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Verizon Bug Communications Privacy Security

Simple Bug Exposed Verizon Users' SMS Histories 60

Posted by Soulskill
from the nsa-never-needed-to-ask dept.
Trailrunner7 writes "A security researcher discovered a simple vulnerability in Verizon Wireless's Web-based customer portal that enabled anyone who knows a subscriber's phone number to download that user's SMS message history, including the numbers of the people he communicated with. The vulnerability, which has been resolved now, resulted from a failure of the Verizon Web app to check that a number entered into the app actually belonged to the user who was entering it. After entering the number, a user could then download a spreadsheet file of the SMS activity on a target account. Cody Collier, the researcher who discovered the vulnerability, said he decided right away to report it to Verizon because he is a Verizon customer and didn't want others to have access to his account information. 'I am a Verizon Wireless customer myself, so upon finding this, I immediately looked for a way to contact Verizon. I wouldn't want my account information to exposed in such way,' Collier said via email."
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Simple Bug Exposed Verizon Users' SMS Histories

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  • by michelcolman (1208008) on Tuesday October 22, 2013 @05:26AM (#45198567)

    Most of the time, when somebody discloses a vulnerability like that in a responsible way, the result is a bunch of angry letters from lawyers accusing the reporter of hacking into the system, demanding damages to be paid, etcetera.

    Apparently that didn't happen in this case, so this really is a news story!

  • How can it be? (Score:5, Interesting)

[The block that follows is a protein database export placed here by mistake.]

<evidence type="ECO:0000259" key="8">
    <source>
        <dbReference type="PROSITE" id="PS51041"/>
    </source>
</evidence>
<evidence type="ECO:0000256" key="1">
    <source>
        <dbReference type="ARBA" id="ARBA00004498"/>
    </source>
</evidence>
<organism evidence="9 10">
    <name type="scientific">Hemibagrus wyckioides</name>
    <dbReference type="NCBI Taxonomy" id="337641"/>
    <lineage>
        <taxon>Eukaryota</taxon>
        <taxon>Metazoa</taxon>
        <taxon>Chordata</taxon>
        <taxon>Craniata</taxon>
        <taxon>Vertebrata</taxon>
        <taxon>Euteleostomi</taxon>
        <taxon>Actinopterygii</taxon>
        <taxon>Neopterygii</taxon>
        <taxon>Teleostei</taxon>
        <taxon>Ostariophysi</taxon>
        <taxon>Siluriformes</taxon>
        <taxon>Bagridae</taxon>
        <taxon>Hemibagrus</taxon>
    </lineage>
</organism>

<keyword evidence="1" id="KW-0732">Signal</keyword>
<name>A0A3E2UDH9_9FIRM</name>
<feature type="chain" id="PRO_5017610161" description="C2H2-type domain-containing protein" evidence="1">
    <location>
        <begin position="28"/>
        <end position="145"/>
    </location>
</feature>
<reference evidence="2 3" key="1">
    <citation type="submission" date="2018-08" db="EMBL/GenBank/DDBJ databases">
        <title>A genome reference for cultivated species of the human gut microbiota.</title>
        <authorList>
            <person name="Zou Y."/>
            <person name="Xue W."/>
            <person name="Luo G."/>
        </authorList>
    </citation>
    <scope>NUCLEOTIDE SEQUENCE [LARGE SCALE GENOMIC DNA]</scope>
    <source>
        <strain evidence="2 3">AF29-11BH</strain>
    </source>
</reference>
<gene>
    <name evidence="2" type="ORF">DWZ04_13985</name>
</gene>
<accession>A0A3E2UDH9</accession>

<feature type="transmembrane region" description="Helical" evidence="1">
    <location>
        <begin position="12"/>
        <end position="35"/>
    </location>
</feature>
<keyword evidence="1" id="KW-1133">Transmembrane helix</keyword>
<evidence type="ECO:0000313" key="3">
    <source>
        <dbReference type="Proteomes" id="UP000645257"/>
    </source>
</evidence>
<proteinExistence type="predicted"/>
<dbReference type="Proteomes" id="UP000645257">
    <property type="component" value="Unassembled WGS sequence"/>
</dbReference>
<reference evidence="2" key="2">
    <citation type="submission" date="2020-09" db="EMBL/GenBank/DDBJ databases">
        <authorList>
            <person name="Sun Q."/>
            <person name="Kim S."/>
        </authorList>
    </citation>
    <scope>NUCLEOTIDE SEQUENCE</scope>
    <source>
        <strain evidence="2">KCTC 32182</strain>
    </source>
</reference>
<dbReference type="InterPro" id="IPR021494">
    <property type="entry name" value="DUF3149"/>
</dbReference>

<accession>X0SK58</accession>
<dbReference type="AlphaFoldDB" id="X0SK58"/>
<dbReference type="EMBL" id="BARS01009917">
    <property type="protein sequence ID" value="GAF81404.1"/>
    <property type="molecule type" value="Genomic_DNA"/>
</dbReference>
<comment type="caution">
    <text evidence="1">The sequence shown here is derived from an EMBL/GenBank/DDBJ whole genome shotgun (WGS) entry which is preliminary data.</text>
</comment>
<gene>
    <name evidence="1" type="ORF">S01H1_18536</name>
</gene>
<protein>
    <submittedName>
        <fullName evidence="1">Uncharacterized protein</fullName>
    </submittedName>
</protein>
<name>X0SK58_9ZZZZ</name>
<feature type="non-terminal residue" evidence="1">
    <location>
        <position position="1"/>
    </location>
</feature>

by scsirob (246572) on Tuesday October 22, 2013 @05:37AM (#45198619)

    How is it possible that large organizations such as Verizon fail to include or test even the most trivial security checks before they bring their websites online? If I were any more cynical I'd suspect they are sloppy on purpose so they do not have to be bothered by our friends of the NSA. "It's self-service, fetch whatever you need!"

    • by Rosco P. Coltrane (209368) on Tuesday October 22, 2013 @05:49AM (#45198653)

      How is it possible that large organizations such as Verizon fail to include or test even the most trivial security checks before they bring their websites online?

      Because you think the size of an organization or the level of sensitivity of the data it handles are a guarantee of professionalism? How quaint.

      Newsflash: big corps, health care providers, governments... have 1 competent and responsible employee for 100 hacks in their employ. That's if they don't outsource their services god knows where, where they have no visibility on who does what and how. If you think your data is safe with big concerns, you're deluding yourself.

      • by Thanshin (1188877)

        Newsflash: big corps, health care providers, governments... have 1 competent and responsible employee for 100 hacks in their employ.

        At first I was scared of being one of the hacks. Then I was scared I might be the one competent employee. Then I understood that was just an estimation and that the real ratio in a specific corporation could be +-1/100.

      • Re:How can it be? (Score:5, Insightful)

        by Joining Yet Again (2992179) on Tuesday October 22, 2013 @06:20AM (#45198771)

        Newsflash: big corps, health care providers, governments... have 1 competent and responsible employee for 100 hacks in their employ.

        And you know what the worst thing is? Everybody thinks they're the 1 competent employee.

        • Not me! I'm one of the hacks! I don't know how to fix computers, and I'm also alergic to WIFI so I have to work from home, and can only use a smartphone during business hours -- Doctor's orders.

          That's my story, and I'm sticking to it!

    • Re: (Score:2, Insightful)